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Intensive blood pressure control and cognitive impairment in chronic kidney disease: The jury is still out

      Globally, 55 million people suffer from dementia, mainly Alzheimer's disease (60–70% of cases), and over 60% of patients live in low- or middle-income countries. This number is estimated to rise to 78 million in 2030 and 139 million in 2050, and over 70% of new cases will occur in poorer countries, with huge socioeconomic costs for affected individuals, their relatives, and governments [
      World Health Organization SG
      ]. People with chronic kidney disease (CKD), as defined by an estimated glomerular filtration rate [eGFR] lower than 60 mL/min/1.73 m2, or eGFR ≥ 60 plus a marker of kidney damage (albuminuria, abnormal kidney ultrasound scan, etc.) [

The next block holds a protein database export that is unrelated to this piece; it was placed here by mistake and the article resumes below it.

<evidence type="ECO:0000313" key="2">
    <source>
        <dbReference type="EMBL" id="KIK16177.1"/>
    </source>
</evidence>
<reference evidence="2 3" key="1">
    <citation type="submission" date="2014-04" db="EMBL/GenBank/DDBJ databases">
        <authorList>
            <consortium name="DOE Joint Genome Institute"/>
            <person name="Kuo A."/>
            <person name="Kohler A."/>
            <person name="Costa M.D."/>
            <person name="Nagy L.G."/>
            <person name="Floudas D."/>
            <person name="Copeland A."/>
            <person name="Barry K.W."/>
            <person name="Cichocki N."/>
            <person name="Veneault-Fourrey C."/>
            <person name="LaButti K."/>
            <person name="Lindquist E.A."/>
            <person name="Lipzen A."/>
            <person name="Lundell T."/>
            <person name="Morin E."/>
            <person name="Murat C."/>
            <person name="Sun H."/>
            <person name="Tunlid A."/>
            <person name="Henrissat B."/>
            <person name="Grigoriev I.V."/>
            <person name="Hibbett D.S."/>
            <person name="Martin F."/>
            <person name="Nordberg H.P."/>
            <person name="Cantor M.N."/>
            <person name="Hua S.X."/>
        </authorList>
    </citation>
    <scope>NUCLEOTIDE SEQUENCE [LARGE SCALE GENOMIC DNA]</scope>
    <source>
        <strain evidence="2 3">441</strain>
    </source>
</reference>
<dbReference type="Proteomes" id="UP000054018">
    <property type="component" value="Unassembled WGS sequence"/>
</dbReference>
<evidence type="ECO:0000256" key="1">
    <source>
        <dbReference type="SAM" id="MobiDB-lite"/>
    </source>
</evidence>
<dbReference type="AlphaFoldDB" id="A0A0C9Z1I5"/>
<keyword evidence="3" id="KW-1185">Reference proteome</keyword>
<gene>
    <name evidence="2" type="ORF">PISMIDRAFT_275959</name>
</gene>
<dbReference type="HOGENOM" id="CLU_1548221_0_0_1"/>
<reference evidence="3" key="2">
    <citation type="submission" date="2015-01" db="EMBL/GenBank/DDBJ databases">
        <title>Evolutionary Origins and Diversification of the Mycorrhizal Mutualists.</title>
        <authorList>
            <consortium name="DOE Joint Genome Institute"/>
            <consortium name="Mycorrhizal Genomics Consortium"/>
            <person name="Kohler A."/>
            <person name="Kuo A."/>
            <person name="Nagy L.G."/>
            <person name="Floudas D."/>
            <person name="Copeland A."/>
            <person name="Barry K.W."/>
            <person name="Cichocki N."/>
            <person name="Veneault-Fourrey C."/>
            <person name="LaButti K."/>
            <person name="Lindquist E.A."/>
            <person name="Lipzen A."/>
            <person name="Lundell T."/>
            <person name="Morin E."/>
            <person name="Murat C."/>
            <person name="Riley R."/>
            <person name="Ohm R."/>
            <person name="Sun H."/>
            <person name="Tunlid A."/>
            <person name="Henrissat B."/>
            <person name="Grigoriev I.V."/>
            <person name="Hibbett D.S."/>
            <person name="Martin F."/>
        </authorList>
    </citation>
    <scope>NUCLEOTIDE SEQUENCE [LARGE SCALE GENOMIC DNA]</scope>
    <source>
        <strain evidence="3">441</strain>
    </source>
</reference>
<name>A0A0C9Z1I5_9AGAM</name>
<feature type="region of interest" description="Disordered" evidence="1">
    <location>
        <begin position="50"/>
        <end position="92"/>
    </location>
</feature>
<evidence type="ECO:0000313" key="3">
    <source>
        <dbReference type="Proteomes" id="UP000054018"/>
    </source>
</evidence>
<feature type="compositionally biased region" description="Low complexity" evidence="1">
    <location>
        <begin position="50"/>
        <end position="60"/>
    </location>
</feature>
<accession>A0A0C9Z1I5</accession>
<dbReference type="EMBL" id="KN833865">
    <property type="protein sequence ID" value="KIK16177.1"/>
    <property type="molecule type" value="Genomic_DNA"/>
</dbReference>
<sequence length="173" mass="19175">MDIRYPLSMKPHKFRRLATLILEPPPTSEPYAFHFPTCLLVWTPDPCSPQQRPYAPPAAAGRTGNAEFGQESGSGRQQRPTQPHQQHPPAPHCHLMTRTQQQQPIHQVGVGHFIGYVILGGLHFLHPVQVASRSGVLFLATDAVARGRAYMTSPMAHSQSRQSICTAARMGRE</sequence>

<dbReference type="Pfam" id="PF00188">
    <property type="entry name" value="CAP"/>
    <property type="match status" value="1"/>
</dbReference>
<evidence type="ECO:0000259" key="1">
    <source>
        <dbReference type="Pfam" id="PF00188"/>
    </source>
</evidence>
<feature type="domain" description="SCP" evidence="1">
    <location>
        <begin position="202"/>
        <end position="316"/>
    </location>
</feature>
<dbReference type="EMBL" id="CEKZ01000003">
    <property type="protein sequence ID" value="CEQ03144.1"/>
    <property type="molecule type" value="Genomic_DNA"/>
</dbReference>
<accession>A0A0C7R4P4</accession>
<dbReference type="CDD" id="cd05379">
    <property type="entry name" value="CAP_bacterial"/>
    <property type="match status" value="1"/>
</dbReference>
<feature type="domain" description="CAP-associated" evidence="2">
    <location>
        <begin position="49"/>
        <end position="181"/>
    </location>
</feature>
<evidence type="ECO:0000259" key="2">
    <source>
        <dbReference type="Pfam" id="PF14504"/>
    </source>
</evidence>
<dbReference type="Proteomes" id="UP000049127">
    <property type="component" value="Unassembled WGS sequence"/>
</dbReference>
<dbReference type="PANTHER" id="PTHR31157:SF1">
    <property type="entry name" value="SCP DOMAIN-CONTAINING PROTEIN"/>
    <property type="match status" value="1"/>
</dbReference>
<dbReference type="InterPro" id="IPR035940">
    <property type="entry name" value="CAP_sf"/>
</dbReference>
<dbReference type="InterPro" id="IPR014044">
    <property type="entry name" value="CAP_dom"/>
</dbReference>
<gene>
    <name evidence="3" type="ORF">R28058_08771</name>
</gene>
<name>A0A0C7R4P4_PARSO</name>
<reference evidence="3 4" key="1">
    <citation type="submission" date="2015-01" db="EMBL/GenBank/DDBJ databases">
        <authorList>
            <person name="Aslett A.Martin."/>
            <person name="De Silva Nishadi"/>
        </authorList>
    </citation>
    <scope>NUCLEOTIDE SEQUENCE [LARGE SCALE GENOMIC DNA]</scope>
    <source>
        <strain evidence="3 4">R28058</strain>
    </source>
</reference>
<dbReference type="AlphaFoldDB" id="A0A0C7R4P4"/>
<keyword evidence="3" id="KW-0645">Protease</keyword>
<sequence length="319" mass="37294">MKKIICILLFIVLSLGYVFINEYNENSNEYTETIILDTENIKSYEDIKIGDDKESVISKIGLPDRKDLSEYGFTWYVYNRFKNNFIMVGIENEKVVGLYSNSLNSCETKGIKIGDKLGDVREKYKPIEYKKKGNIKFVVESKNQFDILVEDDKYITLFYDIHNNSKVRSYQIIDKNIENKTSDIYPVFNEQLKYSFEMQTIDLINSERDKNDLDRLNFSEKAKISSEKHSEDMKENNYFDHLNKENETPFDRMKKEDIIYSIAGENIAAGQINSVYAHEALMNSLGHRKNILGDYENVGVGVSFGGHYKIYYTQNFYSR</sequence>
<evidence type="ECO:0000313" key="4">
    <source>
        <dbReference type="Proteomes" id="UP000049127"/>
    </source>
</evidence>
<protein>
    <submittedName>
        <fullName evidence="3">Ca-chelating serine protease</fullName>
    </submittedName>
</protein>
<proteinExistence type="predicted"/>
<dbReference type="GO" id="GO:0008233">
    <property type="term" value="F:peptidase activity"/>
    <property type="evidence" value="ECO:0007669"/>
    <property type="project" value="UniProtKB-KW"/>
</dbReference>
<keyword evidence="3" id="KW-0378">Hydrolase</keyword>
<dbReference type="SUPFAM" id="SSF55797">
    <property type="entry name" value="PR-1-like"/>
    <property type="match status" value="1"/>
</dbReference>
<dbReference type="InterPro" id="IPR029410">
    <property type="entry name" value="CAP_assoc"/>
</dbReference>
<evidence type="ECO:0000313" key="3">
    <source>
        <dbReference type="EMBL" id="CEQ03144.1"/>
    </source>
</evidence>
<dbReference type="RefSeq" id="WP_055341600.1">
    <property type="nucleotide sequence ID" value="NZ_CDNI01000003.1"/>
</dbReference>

• Stevens P.E.
      • Levin A.
      Evaluation and management of chronic kidney disease: synopsis of the kidney disease: improving global outcomes 2012 clinical practice guideline.
      ] have a significantly higher risk for cognitive impairment compared to the general population [
      • Drew D.A.
      • Weiner D.E.
      • Sarnak M.J.
      Cognitive impairment in CKD: pathophysiology, management, and prevention.
      ]. As the global prevalence of CKD is as high as 13.4% (i.e. over 700 million people) [
      • Hill N.R.
      • Fatoba S.T.
      • Oke J.L.
      • Hirst J.A.
      • O’Callaghan C.A.
      • Lasserson D.S.
      • et al.
      Global prevalence of chronic kidney disease - a systematic review and meta-analysis.
      ], it is hardly surprising that there is a great interest in the primary and secondary prevention of dementia worldwide.
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